JN: You’ve likely heard me say this before, but quality of the domain space will continue to be a priority for me. The focus for our team at Public Interest Registry this year will be continuing to foster .org’s reputation as a safe, secure and trustworthy domain extension, and moving away from total domains under management (DUM) as the be-all and end-all of domain metrics. We’re interested in developing more qualitative measures that we believe will help us better evaluate the long-term health and growth of the .org domain.

I’m also looking forward to unveiling a new and exciting
education and outreach campaign in 2019 focused on enhancing the online
presence of nonprofits globally. Our team has exceptional expertise to lend to
our industry and broader non-profit community that is the backbone of .org. We
hope to begin a roll out of new education opportunities in Q3 of 2019.

DP: 2019 will mark 5 years since the first new gTLDs came online. How do you view them now, including those operated by PIR?

JN: The new gTLDs can serve as great complements to some of the legacy domain extensions. There’s definitely an opportunity to look at the new domain extensions as collaborative sets and they can be incredibly useful for organisations who want to create differentiated online identities for some of their unique business functions like sustainability or CSR efforts.

We always recommend for organisations to choose a trusted
domain extension, like .org, as their primary domain due to the reputational
value, reliability and security of the domain. That said, securing an
organisation’s name on multiple domain extensions is a smart business practice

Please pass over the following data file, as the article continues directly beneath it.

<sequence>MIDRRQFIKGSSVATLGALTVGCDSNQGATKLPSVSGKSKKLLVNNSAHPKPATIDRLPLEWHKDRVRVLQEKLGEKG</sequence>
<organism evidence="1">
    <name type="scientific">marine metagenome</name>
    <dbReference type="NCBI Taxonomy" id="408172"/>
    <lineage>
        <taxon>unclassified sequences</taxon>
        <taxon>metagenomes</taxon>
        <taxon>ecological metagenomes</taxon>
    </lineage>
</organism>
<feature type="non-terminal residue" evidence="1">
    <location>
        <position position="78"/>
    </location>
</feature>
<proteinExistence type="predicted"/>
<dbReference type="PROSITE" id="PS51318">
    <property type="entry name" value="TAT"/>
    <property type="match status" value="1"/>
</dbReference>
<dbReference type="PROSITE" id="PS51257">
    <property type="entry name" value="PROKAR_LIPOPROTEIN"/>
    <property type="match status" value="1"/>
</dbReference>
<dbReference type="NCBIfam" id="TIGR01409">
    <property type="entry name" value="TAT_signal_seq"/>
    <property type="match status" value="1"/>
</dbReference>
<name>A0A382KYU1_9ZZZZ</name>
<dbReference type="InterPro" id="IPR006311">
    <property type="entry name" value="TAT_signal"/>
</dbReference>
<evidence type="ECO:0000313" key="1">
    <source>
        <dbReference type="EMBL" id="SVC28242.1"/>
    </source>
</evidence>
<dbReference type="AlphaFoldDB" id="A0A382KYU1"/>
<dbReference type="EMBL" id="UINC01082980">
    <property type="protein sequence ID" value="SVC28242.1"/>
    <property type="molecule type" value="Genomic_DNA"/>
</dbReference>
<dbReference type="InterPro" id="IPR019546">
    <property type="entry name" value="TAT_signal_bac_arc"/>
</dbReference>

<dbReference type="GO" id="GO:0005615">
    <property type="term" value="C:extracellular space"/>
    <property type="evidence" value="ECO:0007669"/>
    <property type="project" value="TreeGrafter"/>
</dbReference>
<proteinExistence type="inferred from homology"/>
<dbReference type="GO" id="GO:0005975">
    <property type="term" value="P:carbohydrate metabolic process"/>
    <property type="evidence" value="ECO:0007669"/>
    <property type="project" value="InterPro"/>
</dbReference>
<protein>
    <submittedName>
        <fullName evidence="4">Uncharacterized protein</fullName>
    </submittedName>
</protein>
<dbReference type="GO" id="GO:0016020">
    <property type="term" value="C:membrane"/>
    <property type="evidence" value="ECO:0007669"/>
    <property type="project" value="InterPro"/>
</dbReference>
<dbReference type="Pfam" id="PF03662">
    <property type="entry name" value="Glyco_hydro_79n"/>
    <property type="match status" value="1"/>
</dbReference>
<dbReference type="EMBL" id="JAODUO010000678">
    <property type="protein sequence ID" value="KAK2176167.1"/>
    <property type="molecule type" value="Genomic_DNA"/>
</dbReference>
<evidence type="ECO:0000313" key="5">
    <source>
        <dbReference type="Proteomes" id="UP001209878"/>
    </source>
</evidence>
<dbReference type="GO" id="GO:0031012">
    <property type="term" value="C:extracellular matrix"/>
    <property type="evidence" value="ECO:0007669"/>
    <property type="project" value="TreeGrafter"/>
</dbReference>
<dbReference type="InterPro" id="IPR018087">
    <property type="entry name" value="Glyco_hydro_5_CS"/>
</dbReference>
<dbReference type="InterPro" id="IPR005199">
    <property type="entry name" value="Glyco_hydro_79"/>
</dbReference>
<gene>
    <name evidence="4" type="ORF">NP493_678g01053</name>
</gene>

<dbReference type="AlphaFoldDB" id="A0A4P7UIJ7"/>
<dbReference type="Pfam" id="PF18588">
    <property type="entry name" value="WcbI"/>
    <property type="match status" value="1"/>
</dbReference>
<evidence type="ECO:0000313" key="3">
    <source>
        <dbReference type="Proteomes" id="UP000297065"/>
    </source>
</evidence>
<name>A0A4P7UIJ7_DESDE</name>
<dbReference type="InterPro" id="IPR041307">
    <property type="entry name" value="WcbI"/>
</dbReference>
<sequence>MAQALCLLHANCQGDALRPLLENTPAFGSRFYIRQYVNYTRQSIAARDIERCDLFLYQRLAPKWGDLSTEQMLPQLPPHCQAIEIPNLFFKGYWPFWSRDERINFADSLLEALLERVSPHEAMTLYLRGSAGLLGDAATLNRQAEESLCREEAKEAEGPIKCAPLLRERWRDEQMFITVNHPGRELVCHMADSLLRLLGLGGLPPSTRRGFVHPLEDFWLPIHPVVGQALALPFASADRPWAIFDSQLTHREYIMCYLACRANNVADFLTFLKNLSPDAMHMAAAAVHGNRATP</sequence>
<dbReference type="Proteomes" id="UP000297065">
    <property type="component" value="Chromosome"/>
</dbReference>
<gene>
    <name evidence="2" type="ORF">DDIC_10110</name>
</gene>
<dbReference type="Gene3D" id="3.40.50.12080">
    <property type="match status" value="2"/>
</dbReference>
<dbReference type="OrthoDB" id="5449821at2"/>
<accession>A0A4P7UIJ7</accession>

for online reputation and identity management.

Public Interest Registry continues to support .ngo/.ong registrants as well as three IDNs in Chinese, Hindi and Russian. We are committed to the larger NGO community to ensure their success online. We’re really proud of these extensions and the thousands of nonprofit registrants for whom the domain is vital to perform their work. Public Interest Registry’s mission is to support those who want to make a difference in the world, so while these extensions support a niche sector it is still important work for our team.

Public Interest Registry logo

DP: Are domain names as relevant now for consumers – business, government and individuals – as they have been in the past?

JN: Yes, I believe domain names continue to hold relevancy. Looking specifically at .org, we see a lot of relevancy when mission- or cause-based organisations can have the opportunity to elaborate on that mission through their .org domain name. The trustworthy reputation that .org has built throughout its history helps registrants get excited about creative domain names and the semantic meaning of .org is irreplaceable for those dedicated to improving our world online.

To learn more about Jon, the new CEO of Public Interest Registry, visit this recent Q&A blog post, also available on Domain Pulse here.

Previous Q&As in this series were with:

If you’d like to participate in this Domain Pulse series with
industry figures, please contact David Goldstein at Domain Pulse by
email to david[at]goldsteinreport.com.